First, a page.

Honoring New Jersey's Veterans
During America's 235 year history, citizens have donned military uniforms, picked up weapons and fought wars at home and abroad to protect and defend the nation, preserve freedom as well as support the Constitution.
New Jersey is proud to honor America's warriors with memorials throughout the state that recognize their sacrifices, valor and commitment during conflicts from World War I to Vietnam. Holmdel is home to the Vietnam Veterans' Memorial & Vietnam Era Museum and Educational Center. The Education Center is the only one of its kind in the nation. More than 14,000 people a year visit the center that augments the memorial and helps visitors gain a better understanding of the war in Southeast Asia and the surrounding political strife in America.
Continuing the state's efforts to recognize veterans, two new memorials opened in 2010 in Trenton and Wildwood. Trenton's World War II Memorial pays tribute to the greatest military victory for the United States. It was an effort in which every citizen contributed and had a stake in the outcome, both on the front lines and at home. Nearby the WWII Memorial is the Trenton Battle Monument, site of the Continental Army's artillery that was used during the first battle of Trenton in 1776 and the Old Barracks Museum, the only original French and Indian war barracks that played a key role in the first battle of Trenton.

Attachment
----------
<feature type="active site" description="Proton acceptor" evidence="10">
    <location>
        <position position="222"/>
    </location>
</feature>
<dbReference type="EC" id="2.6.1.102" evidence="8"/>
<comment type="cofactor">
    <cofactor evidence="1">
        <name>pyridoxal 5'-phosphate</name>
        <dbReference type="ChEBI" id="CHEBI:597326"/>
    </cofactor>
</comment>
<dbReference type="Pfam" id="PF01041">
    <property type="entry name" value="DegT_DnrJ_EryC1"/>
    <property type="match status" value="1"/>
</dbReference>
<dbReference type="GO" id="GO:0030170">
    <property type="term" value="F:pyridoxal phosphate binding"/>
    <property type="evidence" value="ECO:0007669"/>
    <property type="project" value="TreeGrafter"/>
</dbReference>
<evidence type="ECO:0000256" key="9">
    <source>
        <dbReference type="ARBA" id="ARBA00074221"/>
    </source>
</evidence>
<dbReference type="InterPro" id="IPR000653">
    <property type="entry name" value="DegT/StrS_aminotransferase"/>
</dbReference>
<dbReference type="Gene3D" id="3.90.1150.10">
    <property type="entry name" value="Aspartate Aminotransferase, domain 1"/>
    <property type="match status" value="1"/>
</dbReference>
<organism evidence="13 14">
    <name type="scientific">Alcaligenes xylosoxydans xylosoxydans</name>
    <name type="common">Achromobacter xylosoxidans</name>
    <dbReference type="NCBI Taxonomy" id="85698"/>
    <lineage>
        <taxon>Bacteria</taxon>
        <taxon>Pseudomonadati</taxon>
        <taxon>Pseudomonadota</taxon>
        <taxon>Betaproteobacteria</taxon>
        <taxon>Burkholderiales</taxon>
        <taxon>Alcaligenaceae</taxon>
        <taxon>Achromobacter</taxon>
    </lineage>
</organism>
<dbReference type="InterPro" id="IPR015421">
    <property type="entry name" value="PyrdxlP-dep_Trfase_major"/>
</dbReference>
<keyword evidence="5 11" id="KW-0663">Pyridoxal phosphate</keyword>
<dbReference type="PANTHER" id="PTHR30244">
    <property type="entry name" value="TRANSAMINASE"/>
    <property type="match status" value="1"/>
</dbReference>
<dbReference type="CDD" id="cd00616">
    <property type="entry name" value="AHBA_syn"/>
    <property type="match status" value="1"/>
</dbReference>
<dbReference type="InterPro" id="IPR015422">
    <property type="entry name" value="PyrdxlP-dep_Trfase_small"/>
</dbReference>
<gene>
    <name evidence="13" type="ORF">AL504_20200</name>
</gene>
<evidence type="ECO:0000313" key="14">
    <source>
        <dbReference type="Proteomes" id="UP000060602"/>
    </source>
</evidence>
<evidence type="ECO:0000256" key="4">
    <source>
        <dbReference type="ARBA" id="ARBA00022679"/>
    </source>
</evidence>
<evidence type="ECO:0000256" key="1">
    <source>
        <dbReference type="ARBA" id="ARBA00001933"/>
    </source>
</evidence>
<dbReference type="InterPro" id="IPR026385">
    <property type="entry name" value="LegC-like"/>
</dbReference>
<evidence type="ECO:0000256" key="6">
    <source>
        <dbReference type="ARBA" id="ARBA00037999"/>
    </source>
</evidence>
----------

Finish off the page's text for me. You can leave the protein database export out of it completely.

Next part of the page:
In Wildwood, the Vietnam Veterans Remembrance Wall, the only permanent Vietnam Memorial replica in the Northeast, is an exact, half-size, black granite replica of the official Vietnam Veterans Memorial in Washington, D.C. The wall features the 58,913 names of our country's fallen heroes from the Vietnam War etched on its panels that stretch for 240 feet along the existing sidewalks of Columbus Park.
In Atlantic City there's The New Jersey State Korean War Memorial that features a 12-foot high statue of "The Mourning Soldier" clutching dog tags. A group of soldiers "under fire" emerges through a sheet of water just to his left. On the back wall of the memorial, beneath an eternal flame, is engraved with the names of the 822 New Jerseyans who were killed or who are still missing as a result of the conflict.
Atlantic City is also home to the World War I Memorial. Built in 1922, it has been listed in the National Register of Historic Places since Aug. 28, 1981. It commemorates the major battles of World War I. In the center of the Greek temple like structure is a sculpture by Frederick McMonnies titled "Liberty in Distress." The statue in the rotunda depicts a nude Lady Liberty with a broken sword screaming at the horrors of war. There is a nude male soldier across her leg and other victims and symbols of war at her feet. At the top of the columns on the outer ring of the temple are the names of World War I battles and medallions of the different military services. The memorial is located at O'Donnell Park, S. Albany at Ventnor Ave.